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A recent study shows that senior citizens with severely inflamed gums are more likely to suffer from unintended weight loss, increasing their risk for health complications. The study was published in the April 2004 issue of the Journal of American Geriatrics.
“Patients should pay attention to these new findings,” Chicago periodontist Dr. Michael Stablein says. “Medical studies have already found strong links between poor oral health and heart disease and stroke. This latest piece just underscores the importance of taking care of your teeth and gums at every age.”
Periodontal disease is an inflammatory disease marked by red, swollen gums that may bleed easily. It is estimated that 80 percent of Americans suffer from it. If left untreated, periodontal disease—more commonly known as gum disease—can lead to tooth loss and receding gums.
The bacteria present in gum disease may trigger blood clots, which can contribute to a heart attack or stroke. Moreover, severe periodontal disease can lead to tooth loss, which puts patients at a greater risk for cardiovascular disease. Studies have found adults who have lost five or more teeth consume easier-to-chew foods with more cholesterol and saturated fat.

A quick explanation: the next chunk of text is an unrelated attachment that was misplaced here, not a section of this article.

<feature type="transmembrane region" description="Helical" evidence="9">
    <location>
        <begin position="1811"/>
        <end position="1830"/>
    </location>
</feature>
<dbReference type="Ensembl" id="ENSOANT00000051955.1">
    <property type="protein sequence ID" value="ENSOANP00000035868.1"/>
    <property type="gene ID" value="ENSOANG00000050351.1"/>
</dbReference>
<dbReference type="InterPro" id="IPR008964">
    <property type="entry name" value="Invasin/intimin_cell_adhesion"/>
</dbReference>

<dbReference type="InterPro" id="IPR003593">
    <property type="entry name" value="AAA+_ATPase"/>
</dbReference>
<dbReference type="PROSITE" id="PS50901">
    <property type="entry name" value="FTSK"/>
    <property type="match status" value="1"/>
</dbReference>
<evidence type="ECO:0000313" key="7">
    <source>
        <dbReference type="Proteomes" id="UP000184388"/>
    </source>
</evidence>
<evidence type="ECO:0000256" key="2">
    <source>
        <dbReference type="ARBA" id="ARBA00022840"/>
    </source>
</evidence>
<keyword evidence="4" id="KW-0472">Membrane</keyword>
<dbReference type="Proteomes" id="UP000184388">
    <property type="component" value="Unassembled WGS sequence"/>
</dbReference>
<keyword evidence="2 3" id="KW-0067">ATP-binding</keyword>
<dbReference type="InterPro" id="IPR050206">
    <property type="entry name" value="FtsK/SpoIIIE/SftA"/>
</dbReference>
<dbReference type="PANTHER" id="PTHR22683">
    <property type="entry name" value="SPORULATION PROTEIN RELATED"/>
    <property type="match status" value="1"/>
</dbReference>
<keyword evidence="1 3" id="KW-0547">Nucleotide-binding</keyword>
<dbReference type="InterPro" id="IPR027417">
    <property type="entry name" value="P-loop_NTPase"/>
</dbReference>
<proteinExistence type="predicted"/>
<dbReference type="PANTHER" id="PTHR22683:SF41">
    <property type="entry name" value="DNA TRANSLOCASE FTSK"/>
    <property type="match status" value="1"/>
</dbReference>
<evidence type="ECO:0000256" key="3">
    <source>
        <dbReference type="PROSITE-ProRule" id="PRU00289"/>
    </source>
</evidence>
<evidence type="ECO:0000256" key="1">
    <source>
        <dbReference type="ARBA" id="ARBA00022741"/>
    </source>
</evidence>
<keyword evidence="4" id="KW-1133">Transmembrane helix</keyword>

Other studies have also found connections between periodontal disease and obesity and the possibility that periodontal disease may worsen osteoporosis.
“Your first defense against periodontal disease is to brush and floss regularly,” Dr. Stablein says.
For those suffering from arthritis, this can be difficult or even painful.
So Dr. Stablein suggests that these people attach their toothbrush to an object they are able to grip, such as a tennis ball, or use an electric toothbrush.
Patients should also speak with their dentist about other dental products designed for arthritis sufferers. Fluoride rinses and gels may be an option.
More than half of all senior citizens do not visit a dentist even once a year—one of the best ways to ensure healthy teeth and gums.
“Regular dental visits are crucial, even for those without any teeth,” Dr. Stablein says. “Many aspects of oral health, such as adjusting dentures and oral cancer screenings, can be handled during routine dental visits.”
For those unable to leave their homes, the Illinois Foundation of Dentistry for the Handicapped assists patients by matching them up with volunteer dentists. Call (800) 893-1685 for more information.
The Chicago Dental Society, which was established in 1864, has more than 4,100 members in Cook, Lake and DuPage counties, making it the largest local branch of the American Dental Association.
A tradition of working for the dental profession. The Chicago Dental Society was organized in 1864 and incorporated in 1878. The objective of the Chicago Dental Society is to encourage the improvement of the health of the public, to promote the art and science of dentistry and to represent the intrest of the members of the profession and the public that it serves.
401 North Michigan AvenueSuite 200Chicago, Illinois 60611